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Cortical bone screw fixation in ionically modified apatite cements
Barralet, J. E., C. O. Duncan, et al. (2005), J Biomed Mater Res B Appl Biomater 73(2): 238-43.
Abstract: Hydroxyapatite cements are used in reconstruction of the face; usually in well-defined cavities where the cement can be stabilized without the need for internal fixation. A hydroxyapatite cement that could enable screw fixation and some loading therefore has considerable potential in maxillofacial reconstruction. It has been demonstrated recently that water demand of calcium phosphate cements can be reduced by ionically modifying the liquid component. This study investigated the capacity of an ionically modified precompacted apatite cement to retain self-tapping cortical bone screws. Screw pullout forces were determined in the direction of the screw long axis and perpendicular to it, using cortical bone and polymethylmethacrylate cement as a control. In bending pullout tests, measured forces to remove screws from ionically modified precompacted cement were insignificantly different from cortical bone. However, pullout forces of bone screws from hydroxyapatite cement decreased with aging time in vitro.

Cost-effectiveness of drug-eluting stents: if only all things were equal. They reduce rates of restenosis but not mortality or infarction--so are they worth it?
Chew, D. P. (2005), Med J Aust 182(8): 376-7.

Coulombic amino group-metal bonding: adsorption of adenine on Cu110
Preuss, M., W. G. Schmidt, et al. (2005), Phys Rev Lett 94(23): 236102.
Abstract: The interaction between molecular amino groups and metal surfaces is analyzed from first-principles calculations using the adsorption of adenine on Cu110 as a model case. The amino group nitrogens are found to adsorb on top of the surface copper atoms. However, the bonding clearly cannot be explained in terms of covalent interactions. Instead, we find it to be largely determined by mutual polarization and Coulomb interaction between substrate and adsorbate.

Covalent attachment of oligonucleotides to cellulose acetate membranes
Okutucu, B. and A. Telefoncu (2004), Artif Cells Blood Substit Immobil Biotechnol 32(4): 599-608.
Abstract: During the last decade, DNA has become an increasingly important biomolecule in several areas. DNA technology has found many applications, e.g., in forensic science, environmental studies, diagnosis and archeometry. DNA microarrays and DNA biosensors applying the principle of immobilization of oligonucleotide on solid supports are used in these areas. DNA immobilization can be performed by adsorption and covalent attachment. In this study cellulose acetate was used as a solid support for oligonucleotide immobilization. Cellulose acetate was activated with 1,1'-Carbonyldiimidazole (CDI) and then coupled with 1,6-hexanediamine (HDA) as a linker. A hexadecadesoxy oligonucleotide was also activated by I-ethyl-3-(3-dimethylaminopropyl) carbodiimide (EDC) and immobilized on the membrane by coupling via amino groups. The effects of various parameters on the immobilization oligonucleotide were investigated.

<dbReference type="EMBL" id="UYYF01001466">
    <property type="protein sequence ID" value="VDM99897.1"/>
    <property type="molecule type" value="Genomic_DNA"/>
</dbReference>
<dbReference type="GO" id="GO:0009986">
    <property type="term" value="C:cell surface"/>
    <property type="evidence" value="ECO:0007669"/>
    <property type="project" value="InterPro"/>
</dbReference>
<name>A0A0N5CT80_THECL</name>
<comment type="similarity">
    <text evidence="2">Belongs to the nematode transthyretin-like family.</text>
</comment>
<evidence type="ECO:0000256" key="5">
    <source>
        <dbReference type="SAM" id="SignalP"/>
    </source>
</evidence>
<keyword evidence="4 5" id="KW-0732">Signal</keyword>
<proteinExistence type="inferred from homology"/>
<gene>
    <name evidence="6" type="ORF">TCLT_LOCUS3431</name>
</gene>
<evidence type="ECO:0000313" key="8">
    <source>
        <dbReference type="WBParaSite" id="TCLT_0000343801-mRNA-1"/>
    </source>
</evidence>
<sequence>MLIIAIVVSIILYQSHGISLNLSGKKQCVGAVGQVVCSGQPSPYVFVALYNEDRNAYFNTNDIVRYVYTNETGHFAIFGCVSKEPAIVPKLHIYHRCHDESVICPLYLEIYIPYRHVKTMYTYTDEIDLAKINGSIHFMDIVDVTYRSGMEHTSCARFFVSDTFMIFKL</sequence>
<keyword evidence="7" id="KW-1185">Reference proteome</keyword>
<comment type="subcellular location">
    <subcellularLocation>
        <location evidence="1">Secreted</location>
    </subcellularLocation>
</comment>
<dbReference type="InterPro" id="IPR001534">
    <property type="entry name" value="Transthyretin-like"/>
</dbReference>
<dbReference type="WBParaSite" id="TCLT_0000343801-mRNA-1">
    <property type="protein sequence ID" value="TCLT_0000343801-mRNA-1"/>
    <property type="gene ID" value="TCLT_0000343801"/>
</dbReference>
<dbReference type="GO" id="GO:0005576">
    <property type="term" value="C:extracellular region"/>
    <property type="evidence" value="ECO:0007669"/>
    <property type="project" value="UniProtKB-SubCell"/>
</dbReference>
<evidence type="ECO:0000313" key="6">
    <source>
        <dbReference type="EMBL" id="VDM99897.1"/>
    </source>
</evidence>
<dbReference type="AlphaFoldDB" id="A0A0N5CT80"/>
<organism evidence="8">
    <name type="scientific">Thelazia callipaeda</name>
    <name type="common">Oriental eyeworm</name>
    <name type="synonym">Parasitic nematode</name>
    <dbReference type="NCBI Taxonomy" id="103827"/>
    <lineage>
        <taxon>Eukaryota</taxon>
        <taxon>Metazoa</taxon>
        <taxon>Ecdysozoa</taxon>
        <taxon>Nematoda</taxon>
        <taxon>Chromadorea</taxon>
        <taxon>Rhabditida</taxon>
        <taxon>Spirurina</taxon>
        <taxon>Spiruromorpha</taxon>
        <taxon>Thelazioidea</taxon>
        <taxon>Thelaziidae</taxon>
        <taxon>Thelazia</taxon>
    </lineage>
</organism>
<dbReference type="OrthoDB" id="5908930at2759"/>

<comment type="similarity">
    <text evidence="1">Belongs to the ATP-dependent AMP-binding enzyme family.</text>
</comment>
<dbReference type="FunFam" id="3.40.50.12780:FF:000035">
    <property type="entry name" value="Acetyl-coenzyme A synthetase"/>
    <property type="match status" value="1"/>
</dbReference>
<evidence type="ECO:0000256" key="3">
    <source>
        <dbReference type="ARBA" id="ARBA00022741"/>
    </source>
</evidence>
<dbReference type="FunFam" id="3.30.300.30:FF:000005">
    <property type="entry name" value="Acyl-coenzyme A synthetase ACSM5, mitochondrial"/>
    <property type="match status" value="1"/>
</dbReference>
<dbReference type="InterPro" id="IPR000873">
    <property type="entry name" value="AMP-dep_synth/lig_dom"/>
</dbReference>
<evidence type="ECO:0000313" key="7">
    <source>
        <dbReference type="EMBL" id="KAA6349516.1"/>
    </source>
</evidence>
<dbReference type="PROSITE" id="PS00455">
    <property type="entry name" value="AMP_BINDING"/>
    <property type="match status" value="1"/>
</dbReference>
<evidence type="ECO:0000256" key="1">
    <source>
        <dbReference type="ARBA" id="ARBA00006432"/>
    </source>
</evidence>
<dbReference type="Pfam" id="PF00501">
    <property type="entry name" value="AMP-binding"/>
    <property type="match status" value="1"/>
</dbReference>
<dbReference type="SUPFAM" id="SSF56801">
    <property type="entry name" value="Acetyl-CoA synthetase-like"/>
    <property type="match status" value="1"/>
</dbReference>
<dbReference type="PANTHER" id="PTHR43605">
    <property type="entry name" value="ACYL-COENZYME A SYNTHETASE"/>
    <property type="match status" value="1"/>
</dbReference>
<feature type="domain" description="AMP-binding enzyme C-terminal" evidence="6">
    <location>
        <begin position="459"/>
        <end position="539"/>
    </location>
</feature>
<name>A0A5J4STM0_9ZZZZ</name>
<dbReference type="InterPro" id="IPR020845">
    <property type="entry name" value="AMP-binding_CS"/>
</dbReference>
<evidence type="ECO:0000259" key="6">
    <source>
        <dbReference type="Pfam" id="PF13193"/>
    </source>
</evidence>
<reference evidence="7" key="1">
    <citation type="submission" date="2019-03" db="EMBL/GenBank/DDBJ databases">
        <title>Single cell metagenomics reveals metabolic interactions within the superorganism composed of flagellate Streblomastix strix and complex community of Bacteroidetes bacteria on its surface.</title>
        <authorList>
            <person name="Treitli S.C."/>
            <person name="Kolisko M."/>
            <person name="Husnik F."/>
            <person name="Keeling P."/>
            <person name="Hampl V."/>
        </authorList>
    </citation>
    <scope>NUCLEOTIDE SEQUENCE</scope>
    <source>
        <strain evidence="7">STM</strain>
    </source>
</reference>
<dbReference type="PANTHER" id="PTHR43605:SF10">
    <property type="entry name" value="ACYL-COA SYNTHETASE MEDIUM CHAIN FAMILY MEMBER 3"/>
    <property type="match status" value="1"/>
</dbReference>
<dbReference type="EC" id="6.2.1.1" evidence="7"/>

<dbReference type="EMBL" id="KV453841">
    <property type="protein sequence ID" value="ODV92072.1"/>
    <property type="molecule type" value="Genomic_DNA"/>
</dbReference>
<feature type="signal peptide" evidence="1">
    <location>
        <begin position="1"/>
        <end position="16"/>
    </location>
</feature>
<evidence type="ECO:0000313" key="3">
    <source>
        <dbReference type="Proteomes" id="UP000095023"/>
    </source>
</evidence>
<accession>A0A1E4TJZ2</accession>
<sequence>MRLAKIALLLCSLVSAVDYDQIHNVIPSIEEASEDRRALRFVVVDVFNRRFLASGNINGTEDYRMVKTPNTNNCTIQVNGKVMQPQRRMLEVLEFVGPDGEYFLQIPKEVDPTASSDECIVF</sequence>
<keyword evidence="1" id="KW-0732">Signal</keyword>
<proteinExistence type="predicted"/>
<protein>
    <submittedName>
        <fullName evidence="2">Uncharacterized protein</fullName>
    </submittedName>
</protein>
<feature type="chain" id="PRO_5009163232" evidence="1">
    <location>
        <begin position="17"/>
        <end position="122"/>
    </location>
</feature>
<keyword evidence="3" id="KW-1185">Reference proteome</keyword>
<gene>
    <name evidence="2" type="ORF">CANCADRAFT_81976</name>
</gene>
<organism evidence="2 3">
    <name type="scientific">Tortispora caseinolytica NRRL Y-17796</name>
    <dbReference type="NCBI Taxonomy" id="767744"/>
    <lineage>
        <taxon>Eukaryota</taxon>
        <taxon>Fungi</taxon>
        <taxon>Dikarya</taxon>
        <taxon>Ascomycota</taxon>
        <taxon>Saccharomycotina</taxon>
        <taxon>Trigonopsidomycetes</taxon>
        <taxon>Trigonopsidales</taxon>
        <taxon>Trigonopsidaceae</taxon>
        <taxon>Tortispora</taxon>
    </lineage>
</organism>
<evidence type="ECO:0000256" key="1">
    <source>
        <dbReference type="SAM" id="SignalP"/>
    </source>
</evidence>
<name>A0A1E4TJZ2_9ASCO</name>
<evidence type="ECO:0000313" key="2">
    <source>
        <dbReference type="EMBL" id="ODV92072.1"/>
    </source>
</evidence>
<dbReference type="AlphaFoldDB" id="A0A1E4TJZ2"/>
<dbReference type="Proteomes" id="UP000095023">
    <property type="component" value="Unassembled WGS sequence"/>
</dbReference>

Covalent conjugation of polyethyleneimine on biodegradable microparticles for delivery of plasmid DNA vaccines
Kasturi, S. P., K. Sachaphibulkij, et al. (2005), Biomaterials 26(32): 6375-85.
Abstract: Microparticle-based delivery of nucleic acids has gained particular attention in recent years in view of improving the potency of DNA vaccination. Such improvement has been reported by encapsulation of pDNA within biodegradable microparticles or through surface adsorption on cationic microparticles. However, the intrinsic intracellular barriers for gene delivery to antigen presenting cells (APCs) have not been adequately addressed in the rational design of delivery systems for DNA vaccines. Here we report synthesis and characterization of biodegradable microparticles that (a) can passively target phagocytic APCs, (b) have intrinsic buffering ability that might allow for enhanced phagosomal escape, (c) are not cytotoxic and (d) have improved APC transfection efficiency. Branched polyethyleneimine (b-PEI) was covalently conjugated using carbodiimide chemistry to the surface of poly(lactide-coglycolide) (PLGA) microparticles to create cationic microparticles capable of simultaneously delivering both DNA vaccines as well as other immunomodulatory agents (cytokines or nucleic acids) within a single injectable delivery vehicle. Our results indicate that covalent conjugation of b-PEI allows efficient surface loading of nucleic acids, introduces intrinsic buffering properties to PLGA particles and enhances transfection of phagocytic cells without affecting the cytocompatibility of PLGA carriers.